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  • Print publication year: 2013
  • Online publication date: June 2018

12 - Thinking inside the box

from PART 3 - IDEAS AND FUTURES

Summary

Introduction

Much is said about transforming education. As architects and designers it is debatable as to whether we can influence pedagogical outcome … but we are eager to try. Through placemaking and the creation of better learning environments we can influence activity and behaviour in a creative, exciting and innovative way.

Since Socrates sat under a plane tree in ancient Greece, Cistercian monks occupied their monastic cells in the 11th century, merchants discoursed in the coffee houses of 17th century London and pupils were fearful in foreboding Victorian school houses … learning has been serendipitous. We learn, despite the space or building.

This chapter will illustrate how form and space provide ‘a wrap’ for learning environments – intentionally or otherwise – and how it can be improved. The architecture can work much harder to encourage the activity within the space – creating the joy of space and an exciting environment in which to learn.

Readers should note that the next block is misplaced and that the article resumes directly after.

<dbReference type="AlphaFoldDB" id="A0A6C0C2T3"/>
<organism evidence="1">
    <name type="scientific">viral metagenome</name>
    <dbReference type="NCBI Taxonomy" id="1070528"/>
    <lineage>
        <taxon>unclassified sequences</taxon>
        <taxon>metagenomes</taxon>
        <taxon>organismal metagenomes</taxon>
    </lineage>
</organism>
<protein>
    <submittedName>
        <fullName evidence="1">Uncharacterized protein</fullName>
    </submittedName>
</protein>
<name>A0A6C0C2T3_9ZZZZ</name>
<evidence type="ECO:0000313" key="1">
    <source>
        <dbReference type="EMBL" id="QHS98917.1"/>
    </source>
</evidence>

I believe that as architects we need to establish objectives, then work within defined parameters. This should be considered as a creative challenge rather than a restrictive convention. It is a fundamental multidimensional assessment of light, space and technology and how they can best be combined architecturally … it is about ‘thinking inside the box’.

Many learning spaces now excel through designing from the inside out. We are not talking about simply interior design but true architecture where the inside of the building form and function is expressed in an intrinsic rather than superficial way – for example the Saltire Centre at Glasgow Caledonian University, where a range of learning spaces has been created, in part through orientation, circulation patterns, the permeability of the building and the environmental strategy. More recently some of the most exciting, imaginative environments have been created for technology and media-based companies such as Apple, Google, Microsoft, Pixar and Disney, embracing dynamic architectural spaces, the latest information and communication technology, smart furniture solutions, minimal storage, and bold use of colour and art to create a sense of place, which encourages inspiration and creative learning, and makes for a joyful working environment.